Making the Most of Cons (and ArmadilloCon)

Howard Waldrop Reads Project Superman

Howard Waldrop reading issue 1 of Project Superman

I was just at ArmadilloCon over the weekend, and had a fabulous time of it. There’s an account of that, with sundry photos, on my Google+ page.

For me it was a pretty productive con – I connected with a few people that I definitely wanted to meet or see, I got a chance to hang out with some favorite peeps, I got a little writing done, and I did some career/work stuff that I wanted to get done. And I got the photo of Howard Waldrop with my brother and Gene Ha’s Project Superman.

Beforehand I did some stuff – I made a list of what I wanted to get accomplished, wrote to a couple people who I wanted to make sure to spend time with, and I went through the con program to identify some of the panels/features that I really didn’t want to miss. I also blocked in plenty of time for hanging at the bar, which I consider a crucial part of any con. I didn’t plan out every waking minute, to be sure, but I did make sure I knew what I wanted to do. I volunteered for programming and set up an individual reading as well as being part of the Broad Universe Rapidfire Reading.

This is, I think, the sort of thing you need to do if you’re going to cons and justifying the expenditure as work/career related rather than fun. Otherwise you end up sitting in your hotel room thinking that you should be doing something or being somewhere but not quite sure what.

Absolutely, cons are about friendships, that’s one of the more enjoyable aspects. But some you know a lot of folks at and others you have to push yourself a bit. I tend to retreat when around people I don’t know, but I’ve found that if I push myself out of my comfort zone some, I end up having a much better time.

If I’d been more diligent, I would have done the following:

  • Found the con organizers and thanked them. The con was well run and trouble free, and the panels were a nice mix.
  • Organized some sort of Broad Universe coffee or lunch meet-up, as well as something with the Codex peeps.
  • Gone through the dealers room and introduced myself, making sure book dealers had the card for my collection. I know no one had my book for sale, which was a little dampening, but I don’t know the best way to prevent that. Do folks write to dealers ahead of time in order to make sure they know where to get the books?

How do y’all prep for conventions? Or do you even bother about this sort of thing?

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About Cat

Cat Rambo lives, writes, and teaches by the shores of an eagle-haunted lake in the Pacific Northwest. Her 100+ fiction publications include stories in Asimov's, Clarkesworld Magazine, and Tor.com. Her short story, "Five Ways to Fall in Love on Planet Porcelain," from her story collection Near + Far (Hydra House Books), was a 2012 Nebula nominee. Her editorship of Fantasy Magazine earned her a World Fantasy Award nomination in 2012.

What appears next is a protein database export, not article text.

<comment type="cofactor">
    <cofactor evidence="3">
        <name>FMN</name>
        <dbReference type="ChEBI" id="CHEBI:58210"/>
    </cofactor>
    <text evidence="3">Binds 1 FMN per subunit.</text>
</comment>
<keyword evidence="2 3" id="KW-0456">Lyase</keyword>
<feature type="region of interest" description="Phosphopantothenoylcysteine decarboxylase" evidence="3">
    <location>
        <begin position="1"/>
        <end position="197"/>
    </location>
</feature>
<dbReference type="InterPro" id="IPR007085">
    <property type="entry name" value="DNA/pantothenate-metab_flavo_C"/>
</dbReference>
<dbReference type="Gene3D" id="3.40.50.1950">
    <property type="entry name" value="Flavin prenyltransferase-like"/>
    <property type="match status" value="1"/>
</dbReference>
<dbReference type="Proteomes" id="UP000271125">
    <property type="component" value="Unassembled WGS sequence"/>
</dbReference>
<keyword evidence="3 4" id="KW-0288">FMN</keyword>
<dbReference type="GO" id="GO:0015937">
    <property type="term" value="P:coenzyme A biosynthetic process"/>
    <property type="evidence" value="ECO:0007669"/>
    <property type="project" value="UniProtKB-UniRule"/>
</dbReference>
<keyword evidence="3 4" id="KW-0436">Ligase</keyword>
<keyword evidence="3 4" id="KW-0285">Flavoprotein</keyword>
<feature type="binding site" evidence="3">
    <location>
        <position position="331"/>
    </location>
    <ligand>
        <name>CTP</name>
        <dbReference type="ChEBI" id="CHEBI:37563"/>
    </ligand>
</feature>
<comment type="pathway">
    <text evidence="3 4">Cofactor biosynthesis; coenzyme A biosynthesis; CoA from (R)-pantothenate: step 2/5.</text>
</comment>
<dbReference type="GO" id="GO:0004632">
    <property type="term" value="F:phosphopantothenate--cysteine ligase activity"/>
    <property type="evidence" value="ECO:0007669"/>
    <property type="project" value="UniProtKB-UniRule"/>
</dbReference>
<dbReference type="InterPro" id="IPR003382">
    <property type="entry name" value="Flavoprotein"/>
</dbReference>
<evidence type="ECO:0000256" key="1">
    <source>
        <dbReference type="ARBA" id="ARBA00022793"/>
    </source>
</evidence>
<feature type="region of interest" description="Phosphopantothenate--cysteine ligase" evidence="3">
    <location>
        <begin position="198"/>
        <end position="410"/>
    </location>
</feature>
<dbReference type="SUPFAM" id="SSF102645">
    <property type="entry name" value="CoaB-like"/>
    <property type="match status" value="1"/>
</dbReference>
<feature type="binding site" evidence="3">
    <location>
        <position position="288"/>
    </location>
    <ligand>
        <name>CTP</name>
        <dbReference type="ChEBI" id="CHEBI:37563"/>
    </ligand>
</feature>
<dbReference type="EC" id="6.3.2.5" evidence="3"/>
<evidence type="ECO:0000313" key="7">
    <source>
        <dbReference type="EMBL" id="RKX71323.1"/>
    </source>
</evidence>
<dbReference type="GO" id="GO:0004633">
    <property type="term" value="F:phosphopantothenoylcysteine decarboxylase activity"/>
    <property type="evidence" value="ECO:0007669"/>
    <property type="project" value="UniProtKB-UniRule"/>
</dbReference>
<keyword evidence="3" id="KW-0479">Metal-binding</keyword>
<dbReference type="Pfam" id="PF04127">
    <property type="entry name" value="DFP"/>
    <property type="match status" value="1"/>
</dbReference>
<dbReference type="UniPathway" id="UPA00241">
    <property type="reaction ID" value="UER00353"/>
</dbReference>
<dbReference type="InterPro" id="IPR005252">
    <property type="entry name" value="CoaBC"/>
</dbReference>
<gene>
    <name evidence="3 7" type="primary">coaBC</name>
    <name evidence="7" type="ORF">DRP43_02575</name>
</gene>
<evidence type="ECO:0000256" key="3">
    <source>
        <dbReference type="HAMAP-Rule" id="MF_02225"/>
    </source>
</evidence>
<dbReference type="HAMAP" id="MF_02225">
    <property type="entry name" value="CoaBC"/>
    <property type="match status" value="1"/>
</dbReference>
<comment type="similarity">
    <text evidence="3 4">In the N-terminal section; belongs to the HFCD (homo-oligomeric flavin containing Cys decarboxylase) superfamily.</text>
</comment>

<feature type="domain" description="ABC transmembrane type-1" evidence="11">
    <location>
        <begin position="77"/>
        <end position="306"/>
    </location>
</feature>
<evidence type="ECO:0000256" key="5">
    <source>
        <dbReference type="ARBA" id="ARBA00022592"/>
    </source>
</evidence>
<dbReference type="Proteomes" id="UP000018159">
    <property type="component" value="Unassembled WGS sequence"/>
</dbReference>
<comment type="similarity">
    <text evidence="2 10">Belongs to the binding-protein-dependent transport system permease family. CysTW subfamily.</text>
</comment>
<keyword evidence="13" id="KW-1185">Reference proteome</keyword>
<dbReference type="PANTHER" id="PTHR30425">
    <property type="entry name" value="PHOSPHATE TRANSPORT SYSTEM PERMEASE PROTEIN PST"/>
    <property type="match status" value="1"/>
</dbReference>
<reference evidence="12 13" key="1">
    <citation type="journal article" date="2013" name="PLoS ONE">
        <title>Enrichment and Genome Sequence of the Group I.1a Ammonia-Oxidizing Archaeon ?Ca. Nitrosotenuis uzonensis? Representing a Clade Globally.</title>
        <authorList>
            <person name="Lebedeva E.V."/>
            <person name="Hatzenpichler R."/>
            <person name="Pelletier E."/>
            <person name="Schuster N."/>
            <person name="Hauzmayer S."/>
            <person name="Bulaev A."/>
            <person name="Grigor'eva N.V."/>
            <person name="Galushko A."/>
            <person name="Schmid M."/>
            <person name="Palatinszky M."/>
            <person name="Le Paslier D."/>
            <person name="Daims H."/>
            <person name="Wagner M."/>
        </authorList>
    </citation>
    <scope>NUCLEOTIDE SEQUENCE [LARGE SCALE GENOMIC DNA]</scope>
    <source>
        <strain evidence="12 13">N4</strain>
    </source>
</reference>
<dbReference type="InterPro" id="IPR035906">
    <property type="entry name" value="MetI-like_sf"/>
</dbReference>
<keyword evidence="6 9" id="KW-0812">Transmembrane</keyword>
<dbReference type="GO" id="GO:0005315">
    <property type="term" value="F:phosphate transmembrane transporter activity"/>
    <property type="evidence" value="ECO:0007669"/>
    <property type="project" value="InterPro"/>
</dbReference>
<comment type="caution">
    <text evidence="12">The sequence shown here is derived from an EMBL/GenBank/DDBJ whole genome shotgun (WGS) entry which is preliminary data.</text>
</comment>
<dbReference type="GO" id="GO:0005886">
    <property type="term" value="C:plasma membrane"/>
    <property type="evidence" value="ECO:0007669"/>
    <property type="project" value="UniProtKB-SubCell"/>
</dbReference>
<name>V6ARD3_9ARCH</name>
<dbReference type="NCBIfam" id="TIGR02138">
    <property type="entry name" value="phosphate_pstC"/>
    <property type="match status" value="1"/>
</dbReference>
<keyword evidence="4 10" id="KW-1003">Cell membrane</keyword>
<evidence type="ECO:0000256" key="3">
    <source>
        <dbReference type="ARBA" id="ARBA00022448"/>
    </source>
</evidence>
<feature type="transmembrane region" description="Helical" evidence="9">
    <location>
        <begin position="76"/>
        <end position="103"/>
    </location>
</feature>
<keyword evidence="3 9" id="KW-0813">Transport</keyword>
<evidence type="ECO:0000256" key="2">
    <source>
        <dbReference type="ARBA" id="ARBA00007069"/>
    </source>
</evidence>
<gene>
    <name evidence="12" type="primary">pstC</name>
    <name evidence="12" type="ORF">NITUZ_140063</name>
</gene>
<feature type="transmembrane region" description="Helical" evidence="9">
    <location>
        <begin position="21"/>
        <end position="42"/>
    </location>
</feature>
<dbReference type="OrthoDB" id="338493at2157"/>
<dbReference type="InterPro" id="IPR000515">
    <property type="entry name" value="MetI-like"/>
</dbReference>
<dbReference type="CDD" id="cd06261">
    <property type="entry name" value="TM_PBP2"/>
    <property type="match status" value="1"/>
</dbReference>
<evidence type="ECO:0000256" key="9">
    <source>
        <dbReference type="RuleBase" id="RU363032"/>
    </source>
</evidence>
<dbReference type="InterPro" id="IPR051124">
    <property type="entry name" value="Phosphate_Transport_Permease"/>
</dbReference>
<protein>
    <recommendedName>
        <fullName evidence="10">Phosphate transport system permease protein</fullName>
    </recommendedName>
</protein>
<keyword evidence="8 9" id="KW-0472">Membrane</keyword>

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  • http://www.louisemarley.com Louise Marley

    Cat, I have, in the past, contacted the dealers ahead of time to make sure they know I’m coming. I’m not sure how much that helps, but at least it reminds them I (and my books) exist. I also occasionally, especially to Armadillocon, go armed with Seattle Chocolates. Again, to make myself memorable.

    Sounds like you did a great job of making the trip worthwhile, though!

  • http://www.jesshartley.com Jess Hartley

    Hi, Cat! I actually wrote a small product on just this topic: Conventions for the Aspiring Game Professional. If you’re interested, drop me a line at jess@jesshartley.com and I’ll send you a copy of the .pdf. It’s available at DriveThruRPG for a couple of bucks, but I don’t mind sending you a promotional copy for free, cuz… well, you rock! :)

    Cons for Pros grew out of a series of blog posts I did a few years ago, offering advice on how to prep for GenCon if you were looking at it from a “trying to get my foot in the door of the industry” rather than “OMG GAMES!” perspective. I fleshed it out, polished it up and added feedback that I gleaned from those who responded to the blog posts, and it turned into Cons for Pros. :)

  • http://www.puttputtproductions.com Rachel Olivier

    I haven’t been to many cons. I tend to see what I kind of connections I can make at book fairs (like the LA Times Book Fair and the West Hollywood Book Fair) because they’re free and close. Though I confess I make fewer connections and tend to sit and just take notes for future stories.

    But I did make it to one day at a World SciFi Con in Anaheim a few years ago ($50 for Sunday – and the loan of a car for the day – whooohooo!). And I tend to be a hider as well. I was with a friend, but she had her own agenda, so I did go online and go through what was available and what I wanted to see. Got some great storytelling notes from the Buffy panel. Met people through my friend. I’m just not a good mixer unless I have to.

    I do that with the book fairs, too. I once got to hear some great scifi discussion between Robert Silverberg, Kevin J. Anderson and Joe Hill for free at a book fair. Took lots of notes. Didn’t meet any new people though. This year our writers group has a booth at the WeHo book fair and I know I’ll speak with a lot of people, but the connections will probably be with others in the writers group. So, we’ll see. That reminds me, though, I need to go take a look at the Weho website and see if they have all the panels up yet so I can see what I want to go take in.